1887

Rodents: neoplastic and endocrine disease

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Abstract

A variety of endocrine and neoplastic conditions are commonly observed in rodents in clinical practice. Only some of these diseases are reported in the literature and the successful diagnosis and treatment of such diseases are is even more rarely described. There are many reasons for this, but the problems are principally: the small size of most of these species; the difficulty in obtaining adequate or repeated samples; interpreting test outcomes when rodent responses to an established cat or dog test can be highly variable; and the paucity of information on reference ranges. This chapter will list the main endocrine and neoplastic diseases likely to be encountered, give a guide to aetiology, clinical signs and the differential diagnoses and, where possible, describe treatment or management regimes. An overview of the diseases discussed for each species is given in table form at the end of each section.

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Figures

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16.3 Female mouse with a mammary tumour in the right axilla. (Courtesy of Emma Keeble.)
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16.6 Rat with a mass at the ear base. This was diagnosed as a Zymbal’s gland tumour.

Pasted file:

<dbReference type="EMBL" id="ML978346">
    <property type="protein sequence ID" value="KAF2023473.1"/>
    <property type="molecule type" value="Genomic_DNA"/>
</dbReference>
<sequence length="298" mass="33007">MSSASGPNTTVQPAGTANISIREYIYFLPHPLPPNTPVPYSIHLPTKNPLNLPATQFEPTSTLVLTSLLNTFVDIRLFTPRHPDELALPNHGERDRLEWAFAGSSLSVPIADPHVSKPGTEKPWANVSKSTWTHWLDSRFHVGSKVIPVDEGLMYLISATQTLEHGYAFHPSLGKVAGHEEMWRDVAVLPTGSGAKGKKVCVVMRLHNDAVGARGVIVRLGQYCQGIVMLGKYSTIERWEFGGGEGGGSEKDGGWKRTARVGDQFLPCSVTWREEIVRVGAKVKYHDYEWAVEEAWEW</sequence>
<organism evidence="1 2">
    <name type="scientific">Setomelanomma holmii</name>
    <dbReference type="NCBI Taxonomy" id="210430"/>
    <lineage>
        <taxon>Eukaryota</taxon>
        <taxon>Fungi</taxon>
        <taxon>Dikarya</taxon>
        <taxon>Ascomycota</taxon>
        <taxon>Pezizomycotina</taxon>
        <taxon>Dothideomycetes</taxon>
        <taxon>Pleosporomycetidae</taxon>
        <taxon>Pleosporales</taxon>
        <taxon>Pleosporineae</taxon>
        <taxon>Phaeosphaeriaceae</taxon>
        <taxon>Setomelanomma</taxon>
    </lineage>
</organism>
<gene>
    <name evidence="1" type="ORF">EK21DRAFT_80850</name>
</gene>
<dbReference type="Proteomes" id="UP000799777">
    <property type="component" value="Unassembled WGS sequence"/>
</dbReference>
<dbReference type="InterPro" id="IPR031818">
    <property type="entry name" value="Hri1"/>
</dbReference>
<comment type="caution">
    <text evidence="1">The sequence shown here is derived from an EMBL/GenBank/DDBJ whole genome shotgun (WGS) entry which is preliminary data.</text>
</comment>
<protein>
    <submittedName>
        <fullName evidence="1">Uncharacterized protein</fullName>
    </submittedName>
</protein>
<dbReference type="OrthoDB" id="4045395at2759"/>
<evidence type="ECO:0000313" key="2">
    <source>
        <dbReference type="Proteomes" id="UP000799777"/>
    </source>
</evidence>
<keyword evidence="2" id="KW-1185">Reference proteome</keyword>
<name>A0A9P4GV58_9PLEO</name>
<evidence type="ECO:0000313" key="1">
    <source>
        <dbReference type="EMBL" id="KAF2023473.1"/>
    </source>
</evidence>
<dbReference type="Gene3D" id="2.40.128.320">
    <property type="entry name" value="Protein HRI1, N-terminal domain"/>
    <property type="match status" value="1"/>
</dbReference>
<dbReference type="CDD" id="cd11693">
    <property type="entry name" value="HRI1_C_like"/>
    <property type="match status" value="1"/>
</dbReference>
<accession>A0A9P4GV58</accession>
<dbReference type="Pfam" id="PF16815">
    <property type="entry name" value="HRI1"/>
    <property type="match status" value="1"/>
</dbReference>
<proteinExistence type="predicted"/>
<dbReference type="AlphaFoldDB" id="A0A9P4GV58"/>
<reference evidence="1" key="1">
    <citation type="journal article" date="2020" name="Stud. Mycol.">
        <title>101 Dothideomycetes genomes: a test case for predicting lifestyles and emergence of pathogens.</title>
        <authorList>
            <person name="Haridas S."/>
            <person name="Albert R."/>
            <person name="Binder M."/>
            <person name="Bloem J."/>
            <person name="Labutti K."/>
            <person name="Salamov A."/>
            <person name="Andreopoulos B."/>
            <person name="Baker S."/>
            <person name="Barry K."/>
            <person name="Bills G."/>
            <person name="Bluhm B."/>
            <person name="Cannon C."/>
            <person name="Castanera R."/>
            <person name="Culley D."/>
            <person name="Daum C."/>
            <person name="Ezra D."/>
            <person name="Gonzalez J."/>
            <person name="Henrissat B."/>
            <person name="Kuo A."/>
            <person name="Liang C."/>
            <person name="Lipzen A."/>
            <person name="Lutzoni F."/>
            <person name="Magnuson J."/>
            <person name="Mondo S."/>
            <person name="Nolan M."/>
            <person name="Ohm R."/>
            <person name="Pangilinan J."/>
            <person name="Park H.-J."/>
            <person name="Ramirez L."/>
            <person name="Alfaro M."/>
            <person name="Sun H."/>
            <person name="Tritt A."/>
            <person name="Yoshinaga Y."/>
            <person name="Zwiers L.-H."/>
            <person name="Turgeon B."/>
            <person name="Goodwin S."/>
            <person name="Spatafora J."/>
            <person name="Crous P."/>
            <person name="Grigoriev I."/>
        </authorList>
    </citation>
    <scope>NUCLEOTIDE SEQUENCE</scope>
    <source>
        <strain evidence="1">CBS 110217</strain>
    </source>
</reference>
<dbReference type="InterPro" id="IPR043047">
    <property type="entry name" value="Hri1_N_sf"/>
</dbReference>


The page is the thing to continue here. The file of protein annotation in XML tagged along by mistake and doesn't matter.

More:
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16.7 Anatomical extent of mammary tissue in a female rat. Drawn by S.J. Elmhurst BA Hons (www.livingart.org.uk) and reproduced with her permission.
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16.10 Russian dwarf hamster with a cutaneous mass. A diagnosis was not obtained in this case and the animal was euthanased. Gross appearance of the incised mass at post-mortem examination.
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16.11 Syrian hamster with lesions secondary to cutaneous epitheliotropic lymphoma (mycosis fungoides). (Courtesy of Anna Meredith.)
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16.12 Syrian hamster with suspected hyperadrenocorticism (Cushing’s syndrome) and secondary infection with mites. (Courtesy of Gidona Goodman.)
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16.14 Gerbil with ventral scent gland neoplasia. (Courtesy of Heidi Hoefer.)
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16.16 Guinea pig with enlarged submandibular lymph node. This animal had generalized lymphadenopathy. Lymph node biopsy confirmed the diagnosis of lymphoma. The animal was euthanased four weeks later when it became lethargic and anorexic. (Courtesy of Emma Keeble.)
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16.17 Guinea pig with benign trichoepithelioma (arrowed). These occur commonly, particularly along the dorsum. (Courtesy of Emma Keeble.)
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16.18 Bilateral symmetrical alopecia in a female guinea pig. Cystic ovaries were palpable on examination and confirmed with ultrasonographic examination. Post-mortem dissection of a female guinea pig with bilateral cystic ovarian disease. (Courtesy of Emma Keeble.)
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16.20 Ulcerated mammary tumour in a female chinchilla. This was confirmed as an adenocarcinoma on excisional biopsy. (Courtesy of Gidona Goodman.)

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